Cloud computing has revolutionized all kinds of business environments and workplaces, but one of the biggest players in the industry now hopes to help accelerate the next big breakthroughs in space as well.
Speaking at the recent AWS re:Invent 2022 event, Clint Crosier, the company’s director of aerospace and satellite, outlined how the company strongly supports the use of cloud computing in space.
In a panel session with Peggy Whitson, an astronaut and director of spaceflight at Axiom, Crosier described “what we at AWS call making the world a better place with a space mission.”
The race for space
Amazon founder Jeff Bezos was famous for funding many space-related projects through his company Blue Origin, but his former company’s cloud division clearly sees space as the next big tech frontier.
Recently, AWS revealed that it has conducted a positive trial of its software suite on a Low Earth Orbit (LEO) satellite for the first time this year. The trial involved successfully uploading image data from the satellite, and the software automatically screened the images to decide which ones were most useful to send back to Earth.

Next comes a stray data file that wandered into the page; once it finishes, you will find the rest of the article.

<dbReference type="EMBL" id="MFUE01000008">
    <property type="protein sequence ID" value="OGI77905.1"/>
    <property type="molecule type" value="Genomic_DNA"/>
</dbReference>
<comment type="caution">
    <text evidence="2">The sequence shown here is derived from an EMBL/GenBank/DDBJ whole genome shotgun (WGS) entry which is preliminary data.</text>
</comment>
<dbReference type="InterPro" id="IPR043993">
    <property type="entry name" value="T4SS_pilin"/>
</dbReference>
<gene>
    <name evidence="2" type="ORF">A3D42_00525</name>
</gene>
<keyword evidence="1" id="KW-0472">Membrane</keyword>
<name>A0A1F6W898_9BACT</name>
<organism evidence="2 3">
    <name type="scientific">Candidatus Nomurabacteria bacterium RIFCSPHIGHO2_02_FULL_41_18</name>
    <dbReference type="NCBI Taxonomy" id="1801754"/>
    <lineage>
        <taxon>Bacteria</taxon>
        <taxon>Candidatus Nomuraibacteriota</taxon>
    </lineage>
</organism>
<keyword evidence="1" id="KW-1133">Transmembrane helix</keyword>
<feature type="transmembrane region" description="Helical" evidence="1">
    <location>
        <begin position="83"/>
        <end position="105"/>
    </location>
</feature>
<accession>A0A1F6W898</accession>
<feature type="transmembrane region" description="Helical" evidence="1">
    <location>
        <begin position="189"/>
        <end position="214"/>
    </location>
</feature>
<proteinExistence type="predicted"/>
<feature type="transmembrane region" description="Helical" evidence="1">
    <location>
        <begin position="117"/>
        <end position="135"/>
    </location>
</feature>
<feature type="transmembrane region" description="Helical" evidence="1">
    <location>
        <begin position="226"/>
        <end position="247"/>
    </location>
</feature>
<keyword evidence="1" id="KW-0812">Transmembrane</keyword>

Crosier explained that NASA’s recent handover of other LEO activities to private companies like Blue Origin could be a good thing for scientific discovery, with companies like Whitson’s Axiom taking over the “mundane” tasks that will allow NASA to move on to its next big project.
Crosier, who admitted to becoming a “cloud fanatic” while at AWS, described how future space activities such as satellite repair, asteroid mining, and even tourism and space exploration will require greater computing power as well as more processing speed and energy that the cloud can provide.
“What the cloud allows you to do is create infrastructure, tinker with it to come up with optimal designs … and then with two or three clicks of a button you can upload it to the ISS – that’s a game changer,” he noted.
“What’s really exciting about using technology for me is that every year it seems like we’re coming up with a new way to use space that we didn’t know before that actually improves lives, and in some cases, saves lives. I love that the advanced technical capabilities of the cloud support this mission to do it faster and more efficiently than ever before.”
“Just as Earth has benefited from the terrestrial cloud … all new space missions that come into space will require the same advanced cloud-based technology,” he said, “so our goal at AWS is to push this to wherever they need it customers”.